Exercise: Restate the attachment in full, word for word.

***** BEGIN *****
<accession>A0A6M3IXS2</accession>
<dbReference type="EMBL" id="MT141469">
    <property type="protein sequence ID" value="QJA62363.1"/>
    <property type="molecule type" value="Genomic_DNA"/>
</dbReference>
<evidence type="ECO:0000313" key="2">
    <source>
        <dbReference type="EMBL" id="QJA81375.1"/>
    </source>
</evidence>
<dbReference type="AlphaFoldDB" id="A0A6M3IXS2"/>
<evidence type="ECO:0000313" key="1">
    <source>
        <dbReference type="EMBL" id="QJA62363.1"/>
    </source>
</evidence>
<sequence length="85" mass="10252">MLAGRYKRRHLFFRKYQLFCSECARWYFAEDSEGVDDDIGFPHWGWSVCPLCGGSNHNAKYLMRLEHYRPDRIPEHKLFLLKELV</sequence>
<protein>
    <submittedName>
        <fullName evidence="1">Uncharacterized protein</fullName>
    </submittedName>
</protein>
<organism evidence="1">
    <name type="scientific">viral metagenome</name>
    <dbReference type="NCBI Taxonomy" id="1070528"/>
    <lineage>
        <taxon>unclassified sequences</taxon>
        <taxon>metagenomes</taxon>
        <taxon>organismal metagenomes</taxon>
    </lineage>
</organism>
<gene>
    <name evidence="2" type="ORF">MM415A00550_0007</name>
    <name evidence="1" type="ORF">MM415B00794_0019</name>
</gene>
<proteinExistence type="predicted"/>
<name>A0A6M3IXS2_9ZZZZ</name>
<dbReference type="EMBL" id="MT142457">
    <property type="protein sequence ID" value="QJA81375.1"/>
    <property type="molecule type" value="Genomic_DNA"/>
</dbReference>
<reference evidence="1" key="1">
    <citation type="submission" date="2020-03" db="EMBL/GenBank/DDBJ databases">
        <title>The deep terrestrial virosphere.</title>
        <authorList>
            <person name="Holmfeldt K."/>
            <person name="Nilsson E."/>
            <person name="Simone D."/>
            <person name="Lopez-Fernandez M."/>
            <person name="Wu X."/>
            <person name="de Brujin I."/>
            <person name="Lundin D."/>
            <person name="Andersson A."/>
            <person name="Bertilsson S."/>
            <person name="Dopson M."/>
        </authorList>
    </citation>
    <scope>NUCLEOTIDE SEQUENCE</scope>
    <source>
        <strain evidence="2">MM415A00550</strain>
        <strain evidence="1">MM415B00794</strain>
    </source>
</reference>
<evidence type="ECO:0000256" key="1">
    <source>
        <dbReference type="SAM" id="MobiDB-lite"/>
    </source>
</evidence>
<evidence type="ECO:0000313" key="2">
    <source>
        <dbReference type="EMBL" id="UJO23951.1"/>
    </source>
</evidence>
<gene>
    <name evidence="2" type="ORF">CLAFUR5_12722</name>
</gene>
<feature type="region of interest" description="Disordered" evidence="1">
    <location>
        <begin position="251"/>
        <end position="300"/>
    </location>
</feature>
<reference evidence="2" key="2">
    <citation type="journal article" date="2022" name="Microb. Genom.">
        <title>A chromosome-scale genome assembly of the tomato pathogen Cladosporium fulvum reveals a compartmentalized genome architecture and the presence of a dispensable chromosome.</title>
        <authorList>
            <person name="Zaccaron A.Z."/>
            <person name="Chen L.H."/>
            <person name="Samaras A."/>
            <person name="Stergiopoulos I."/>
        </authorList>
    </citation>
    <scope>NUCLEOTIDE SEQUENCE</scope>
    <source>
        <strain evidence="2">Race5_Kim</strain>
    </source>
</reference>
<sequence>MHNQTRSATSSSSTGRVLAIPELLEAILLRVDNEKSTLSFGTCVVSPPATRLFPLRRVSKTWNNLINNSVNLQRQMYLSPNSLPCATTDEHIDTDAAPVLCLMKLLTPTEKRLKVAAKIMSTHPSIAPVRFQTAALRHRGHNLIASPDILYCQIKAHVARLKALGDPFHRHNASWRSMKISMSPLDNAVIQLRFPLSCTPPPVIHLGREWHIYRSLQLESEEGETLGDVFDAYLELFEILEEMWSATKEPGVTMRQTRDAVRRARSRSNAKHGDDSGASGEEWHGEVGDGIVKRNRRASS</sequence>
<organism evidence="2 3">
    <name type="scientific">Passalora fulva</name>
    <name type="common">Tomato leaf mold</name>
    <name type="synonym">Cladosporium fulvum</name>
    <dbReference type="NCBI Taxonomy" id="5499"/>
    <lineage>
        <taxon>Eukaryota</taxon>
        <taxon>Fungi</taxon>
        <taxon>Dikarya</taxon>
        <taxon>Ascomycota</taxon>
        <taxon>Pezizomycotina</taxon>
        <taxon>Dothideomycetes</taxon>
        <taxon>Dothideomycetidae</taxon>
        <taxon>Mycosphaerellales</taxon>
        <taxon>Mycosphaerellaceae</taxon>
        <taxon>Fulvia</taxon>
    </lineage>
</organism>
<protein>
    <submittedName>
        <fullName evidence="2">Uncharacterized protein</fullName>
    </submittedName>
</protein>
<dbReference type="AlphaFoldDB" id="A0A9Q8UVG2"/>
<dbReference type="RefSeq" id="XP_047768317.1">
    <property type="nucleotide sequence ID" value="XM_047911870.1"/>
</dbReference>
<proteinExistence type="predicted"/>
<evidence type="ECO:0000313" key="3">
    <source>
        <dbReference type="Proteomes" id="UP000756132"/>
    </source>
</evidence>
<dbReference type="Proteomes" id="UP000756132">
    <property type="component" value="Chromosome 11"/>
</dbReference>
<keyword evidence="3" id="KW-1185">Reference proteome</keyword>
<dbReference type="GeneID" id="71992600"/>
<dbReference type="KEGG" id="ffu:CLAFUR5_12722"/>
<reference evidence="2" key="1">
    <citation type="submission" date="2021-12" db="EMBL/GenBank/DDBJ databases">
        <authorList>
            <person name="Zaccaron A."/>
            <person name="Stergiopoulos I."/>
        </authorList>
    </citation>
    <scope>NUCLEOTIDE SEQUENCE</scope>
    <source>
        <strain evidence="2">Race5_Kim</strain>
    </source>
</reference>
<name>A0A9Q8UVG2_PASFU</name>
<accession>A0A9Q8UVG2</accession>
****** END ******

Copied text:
<accession>A0A6M3IXS2</accession>
<dbReference type="EMBL" id="MT141469">
    <property type="protein sequence ID" value="QJA62363.1"/>
    <property type="molecule type" value="Genomic_DNA"/>
</dbReference>
<evidence type="ECO:0000313" key="2">
    <source>
        <dbReference type="EMBL" id="QJA81375.1"/>
    </source>
</evidence>
<dbReference type="AlphaFoldDB" id="A0A6M3IXS2"/>
<evidence type="ECO:0000313" key="1">
    <source>
        <dbReference type="EMBL" id="QJA62363.1"/>
    </source>
</evidence>
<sequence length="85" mass="10252">MLAGRYKRRHLFFRKYQLFCSECARWYFAEDSEGVDDDIGFPHWGWSVCPLCGGSNHNAKYLMRLEHYRPDRIPEHKLFLLKELV</sequence>
<protein>
    <submittedName>
        <fullName evidence="1">Uncharacterized protein</fullName>
    </submittedName>
</protein>
<organism evidence="1">
    <name type="scientific">viral metagenome</name>
    <dbReference type="NCBI Taxonomy" id="1070528"/>
    <lineage>
        <taxon>unclassified sequences</taxon>
        <taxon>metagenomes</taxon>
        <taxon>organismal metagenomes</taxon>
    </lineage>
</organism>
<gene>
    <name evidence="2" type="ORF">MM415A00550_0007</name>
    <name evidence="1" type="ORF">MM415B00794_0019</name>
</gene>
<proteinExistence type="predicted"/>
<name>A0A6M3IXS2_9ZZZZ</name>
<dbReference type="EMBL" id="MT142457">
    <property type="protein sequence ID" value="QJA81375.1"/>
    <property type="molecule type" value="Genomic_DNA"/>
</dbReference>
<reference evidence="1" key="1">
    <citation type="submission" date="2020-03" db="EMBL/GenBank/DDBJ databases">
        <title>The deep terrestrial virosphere.</title>
        <authorList>
            <person name="Holmfeldt K."/>
            <person name="Nilsson E."/>
            <person name="Simone D."/>
            <person name="Lopez-Fernandez M."/>
            <person name="Wu X."/>
            <person name="de Brujin I."/>
            <person name="Lundin D."/>
            <person name="Andersson A."/>
            <person name="Bertilsson S."/>
            <person name="Dopson M."/>
        </authorList>
    </citation>
    <scope>NUCLEOTIDE SEQUENCE</scope>
    <source>
        <strain evidence="2">MM415A00550</strain>
        <strain evidence="1">MM415B00794</strain>
    </source>
</reference>
<evidence type="ECO:0000256" key="1">
    <source>
        <dbReference type="SAM" id="MobiDB-lite"/>
    </source>
</evidence>
<evidence type="ECO:0000313" key="2">
    <source>
        <dbReference type="EMBL" id="UJO23951.1"/>
    </source>
</evidence>
<gene>
    <name evidence="2" type="ORF">CLAFUR5_12722</name>
</gene>
<feature type="region of interest" description="Disordered" evidence="1">
    <location>
        <begin position="251"/>
        <end position="300"/>
    </location>
</feature>
<reference evidence="2" key="2">
    <citation type="journal article" date="2022" name="Microb. Genom.">
        <title>A chromosome-scale genome assembly of the tomato pathogen Cladosporium fulvum reveals a compartmentalized genome architecture and the presence of a dispensable chromosome.</title>
        <authorList>
            <person name="Zaccaron A.Z."/>
            <person name="Chen L.H."/>
            <person name="Samaras A."/>
            <person name="Stergiopoulos I."/>
        </authorList>
    </citation>
    <scope>NUCLEOTIDE SEQUENCE</scope>
    <source>
        <strain evidence="2">Race5_Kim</strain>
    </source>
</reference>
<sequence>MHNQTRSATSSSSTGRVLAIPELLEAILLRVDNEKSTLSFGTCVVSPPATRLFPLRRVSKTWNNLINNSVNLQRQMYLSPNSLPCATTDEHIDTDAAPVLCLMKLLTPTEKRLKVAAKIMSTHPSIAPVRFQTAALRHRGHNLIASPDILYCQIKAHVARLKALGDPFHRHNASWRSMKISMSPLDNAVIQLRFPLSCTPPPVIHLGREWHIYRSLQLESEEGETLGDVFDAYLELFEILEEMWSATKEPGVTMRQTRDAVRRARSRSNAKHGDDSGASGEEWHGEVGDGIVKRNRRASS</sequence>
<organism evidence="2 3">
    <name type="scientific">Passalora fulva</name>
    <name type="common">Tomato leaf mold</name>
    <name type="synonym">Cladosporium fulvum</name>
    <dbReference type="NCBI Taxonomy" id="5499"/>
    <lineage>
        <taxon>Eukaryota</taxon>
        <taxon>Fungi</taxon>
        <taxon>Dikarya</taxon>
        <taxon>Ascomycota</taxon>
        <taxon>Pezizomycotina</taxon>
        <taxon>Dothideomycetes</taxon>
        <taxon>Dothideomycetidae</taxon>
        <taxon>Mycosphaerellales</taxon>
        <taxon>Mycosphaerellaceae</taxon>
        <taxon>Fulvia</taxon>
    </lineage>
</organism>
<protein>
    <submittedName>
        <fullName evidence="2">Uncharacterized protein</fullName>
    </submittedName>
</protein>
<dbReference type="AlphaFoldDB" id="A0A9Q8UVG2"/>
<dbReference type="RefSeq" id="XP_047768317.1">
    <property type="nucleotide sequence ID" value="XM_047911870.1"/>
</dbReference>
<proteinExistence type="predicted"/>
<evidence type="ECO:0000313" key="3">
    <source>
        <dbReference type="Proteomes" id="UP000756132"/>
    </source>
</evidence>
<dbReference type="Proteomes" id="UP000756132">
    <property type="component" value="Chromosome 11"/>
</dbReference>
<keyword evidence="3" id="KW-1185">Reference proteome</keyword>
<dbReference type="GeneID" id="71992600"/>
<dbReference type="KEGG" id="ffu:CLAFUR5_12722"/>
<reference evidence="2" key="1">
    <citation type="submission" date="2021-12" db="EMBL/GenBank/DDBJ databases">
        <authorList>
            <person name="Zaccaron A."/>
            <person name="Stergiopoulos I."/>
        </authorList>
    </citation>
    <scope>NUCLEOTIDE SEQUENCE</scope>
    <source>
        <strain evidence="2">Race5_Kim</strain>
    </source>
</reference>
<name>A0A9Q8UVG2_PASFU</name>
<accession>A0A9Q8UVG2</accession>